I struggle when it comes to using a ton of will-power to make changes in my life. I might manage it for a day or two, but it’s not long before I simply give up – I’ve put so much effort in that I’m exhausted.
Do you ever feel the same? Perhaps you stick determinedly to your diet for a week, but then you just can’t resist that candy bar or slab of cake – especially when everyone else is tucking in. Or maybe you make it through the first three chapters of a business book – but then you get busy and you can’t seem to find the time to carry on.
I’ve noticed that, while I struggle to stick with things which take willpower, I don’t have any problem keeping up with the habits that I’ve established in my life. I imagine it’s the same for you. You’ll have all sorts of current habits like:
- Your morning routine
- What you do during your lunch hour
- What time you go to bed
… and so on. So much of what we do on a day to day basis is habitual. And you’ll notice that these habits don’t really take a lot of thought or energy: taking a shower in the morning isn’t a big struggle, for instance, and going to bed at 11pm might be so natural you never think twice about it.
So, whenever you’re looking to change something in your life, it’s worth finding habits which you can establish – with a little bit of up-front effort – to take you towards your goals.
Here are five simple ones to try:
1. Eating a Healthy Breakfast
Whether your diet is healthy or not, it’s part of your habits. You probably eat the same sorts of things for breakfast each day – perhaps cereal or toast. (Ditto with how much coffee you drink, what you have for lunch, and so on.)
I get bored eating the same for lunch or dinner too often, but I’m perfectly happy to have the exact same breakfast each day. So breakfast is a great meal to make into a healthy one.
You might get into the habit of oatmeal, fruit, whole-wheat toast, muesli or any other healthy option which appeals to you. And yes, if you’re used to a donut at 10am, this habit might take a little while to form – but it’s well worthwhile
2. Getting Some Exercise
Most days, I jump on the cross-trainer at around 4pm. I genuinely look forward to it: my body is ready to work off some excess energy, and my mind is in need of a break!
Rather than forcing yourself to exercise, look for an opportunity to slot exercise neatly into your day. That might mean going out for a walk in your lunch hour, instead of surfing the net – or walking to the local store instead of taking the car when you’re getting groceries.
Once you’re into the swing of exercise, it’s easy to keep the habit going. And you’ll probably end up enjoying it, too!
3. Reading More Books
Books are fantastic: cheap, neat packages of entertainment or information. So why do so many of us only really think about reading when we’re going on vacation?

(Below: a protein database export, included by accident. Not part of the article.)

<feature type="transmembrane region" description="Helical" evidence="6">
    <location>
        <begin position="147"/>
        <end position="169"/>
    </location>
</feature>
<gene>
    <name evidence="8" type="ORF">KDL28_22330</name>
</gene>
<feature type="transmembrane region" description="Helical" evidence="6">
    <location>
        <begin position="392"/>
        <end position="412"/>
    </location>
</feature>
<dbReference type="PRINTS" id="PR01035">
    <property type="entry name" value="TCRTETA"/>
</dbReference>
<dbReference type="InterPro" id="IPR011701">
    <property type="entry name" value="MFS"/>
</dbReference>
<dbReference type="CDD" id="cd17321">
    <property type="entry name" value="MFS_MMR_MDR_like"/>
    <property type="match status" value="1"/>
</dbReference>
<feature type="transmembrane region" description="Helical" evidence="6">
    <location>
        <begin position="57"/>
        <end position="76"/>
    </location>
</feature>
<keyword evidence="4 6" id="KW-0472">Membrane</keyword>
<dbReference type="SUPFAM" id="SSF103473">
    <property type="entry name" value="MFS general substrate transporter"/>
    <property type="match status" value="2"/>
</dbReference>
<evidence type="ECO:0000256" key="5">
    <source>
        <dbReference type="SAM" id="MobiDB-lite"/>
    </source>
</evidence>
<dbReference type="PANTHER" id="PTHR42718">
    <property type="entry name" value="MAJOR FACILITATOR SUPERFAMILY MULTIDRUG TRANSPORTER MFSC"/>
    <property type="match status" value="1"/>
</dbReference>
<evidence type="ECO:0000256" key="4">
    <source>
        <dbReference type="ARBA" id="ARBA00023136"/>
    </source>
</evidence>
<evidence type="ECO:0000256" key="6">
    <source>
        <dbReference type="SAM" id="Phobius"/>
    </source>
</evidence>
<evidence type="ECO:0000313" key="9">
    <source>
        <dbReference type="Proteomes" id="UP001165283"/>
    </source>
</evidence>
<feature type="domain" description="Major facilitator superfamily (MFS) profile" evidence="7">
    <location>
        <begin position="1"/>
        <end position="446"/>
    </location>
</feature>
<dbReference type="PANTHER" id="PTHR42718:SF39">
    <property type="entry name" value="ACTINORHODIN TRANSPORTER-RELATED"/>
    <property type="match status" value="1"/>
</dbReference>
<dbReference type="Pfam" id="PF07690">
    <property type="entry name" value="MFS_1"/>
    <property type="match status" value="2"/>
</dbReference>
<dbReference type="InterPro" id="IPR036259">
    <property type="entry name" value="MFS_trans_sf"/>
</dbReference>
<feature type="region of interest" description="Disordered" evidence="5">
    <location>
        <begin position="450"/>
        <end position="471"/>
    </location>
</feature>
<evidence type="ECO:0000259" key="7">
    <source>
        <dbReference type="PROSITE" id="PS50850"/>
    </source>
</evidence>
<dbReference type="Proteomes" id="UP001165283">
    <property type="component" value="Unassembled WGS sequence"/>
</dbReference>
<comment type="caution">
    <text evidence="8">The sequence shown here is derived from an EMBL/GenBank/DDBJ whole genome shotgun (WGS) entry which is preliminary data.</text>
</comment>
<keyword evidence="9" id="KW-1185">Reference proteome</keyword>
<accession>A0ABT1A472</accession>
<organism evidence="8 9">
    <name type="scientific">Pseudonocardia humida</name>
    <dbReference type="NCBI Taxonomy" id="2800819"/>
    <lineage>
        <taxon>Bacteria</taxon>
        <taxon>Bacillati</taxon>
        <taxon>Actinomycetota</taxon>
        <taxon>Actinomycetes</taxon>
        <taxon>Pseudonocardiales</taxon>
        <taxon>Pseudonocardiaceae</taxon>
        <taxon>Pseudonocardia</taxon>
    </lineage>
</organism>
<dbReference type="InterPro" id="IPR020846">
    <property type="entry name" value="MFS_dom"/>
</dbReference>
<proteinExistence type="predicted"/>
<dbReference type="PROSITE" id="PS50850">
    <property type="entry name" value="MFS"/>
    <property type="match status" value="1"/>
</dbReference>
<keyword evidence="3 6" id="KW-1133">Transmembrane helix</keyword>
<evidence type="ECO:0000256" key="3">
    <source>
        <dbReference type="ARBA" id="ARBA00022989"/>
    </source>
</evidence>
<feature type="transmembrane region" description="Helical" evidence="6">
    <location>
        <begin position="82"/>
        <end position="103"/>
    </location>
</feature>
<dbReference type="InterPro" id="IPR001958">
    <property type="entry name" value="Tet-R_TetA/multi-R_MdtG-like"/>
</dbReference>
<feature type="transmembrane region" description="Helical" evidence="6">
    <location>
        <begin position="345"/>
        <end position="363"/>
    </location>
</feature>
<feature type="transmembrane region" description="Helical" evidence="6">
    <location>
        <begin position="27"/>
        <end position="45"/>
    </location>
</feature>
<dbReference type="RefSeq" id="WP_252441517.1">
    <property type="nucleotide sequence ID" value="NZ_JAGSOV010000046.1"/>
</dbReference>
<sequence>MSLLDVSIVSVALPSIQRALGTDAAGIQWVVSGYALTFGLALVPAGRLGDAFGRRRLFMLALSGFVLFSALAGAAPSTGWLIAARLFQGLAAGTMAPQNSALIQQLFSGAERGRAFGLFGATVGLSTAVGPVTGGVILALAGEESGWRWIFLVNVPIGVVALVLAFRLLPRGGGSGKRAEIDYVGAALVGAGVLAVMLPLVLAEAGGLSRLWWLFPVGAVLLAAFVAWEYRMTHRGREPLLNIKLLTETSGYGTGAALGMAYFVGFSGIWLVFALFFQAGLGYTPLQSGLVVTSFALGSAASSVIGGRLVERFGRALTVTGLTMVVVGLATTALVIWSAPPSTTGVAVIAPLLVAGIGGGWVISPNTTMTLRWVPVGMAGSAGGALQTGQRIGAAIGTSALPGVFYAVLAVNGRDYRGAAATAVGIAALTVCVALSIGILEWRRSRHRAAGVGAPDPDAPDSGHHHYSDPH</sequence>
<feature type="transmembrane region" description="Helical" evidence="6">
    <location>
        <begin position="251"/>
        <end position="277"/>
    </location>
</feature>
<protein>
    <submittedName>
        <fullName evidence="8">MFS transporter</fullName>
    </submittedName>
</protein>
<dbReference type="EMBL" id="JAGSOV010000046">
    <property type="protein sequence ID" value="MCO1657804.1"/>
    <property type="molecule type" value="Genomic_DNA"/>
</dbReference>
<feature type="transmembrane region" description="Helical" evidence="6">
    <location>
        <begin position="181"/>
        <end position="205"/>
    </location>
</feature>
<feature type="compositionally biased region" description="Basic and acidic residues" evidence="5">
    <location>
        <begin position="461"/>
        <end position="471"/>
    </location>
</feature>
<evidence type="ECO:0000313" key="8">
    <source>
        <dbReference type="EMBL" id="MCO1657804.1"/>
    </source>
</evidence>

Time is a big factor, of course; it’s hard to set aside half an hour to read quietly when life feels rushed and hectic (even when reading could provide a valuable escape, or useful advice to help us cope).
Just like with exercise, it’s good to find a way to make reading into a natural, enjoyable part of your day. That might mean getting into the habit of switching the television off at ten pm, so you can read for half an hour before bed. It could mean reading a book on the bus to work, instead of flicking through the newspaper.
Reading is a really powerful habit to establish – don’t keep putting this one off.
4. Saving Money for the Future
It’s fair to say that most of us would like to have more savings than we currently have – if, indeed, we have anything saved up at all.
If you’re struggling to save up for future goals, or regular events (like Christmas), then it’s really helpful to get into a simple habit. That might mean setting up an automated transfer from your checking account so that you don’t even have to think about your savings. It could also mean earmarking particular money – gifts, for instance, or bonuses – for your savings.
Yes, it might feel odd or difficult at first, but once you’re into the habit of saving little and often, it’s much easier to stick to it.
5. Taking Time Out for Yourself
This is a big one which a lot of us miss out on: taking the time we need for ourselves. Again, it’s something we might make grand resolutions about or keep promising to get round to … but it often doesn’t end up happening.
Just like the rest of life, this one’s a habit. You might set aside a specific time slot each day which is just for you – guilt free. Or you might pick a longer period of time each week – say, Sunday afternoons – where you can have time to do something just for you.
It’s unlikely that you’ll become miraculously “less busy” next week or next month. Even if you can only find half an hour once a week just for you, start getting into that habit now.
What habits are already working for you? And what might you add into your life next?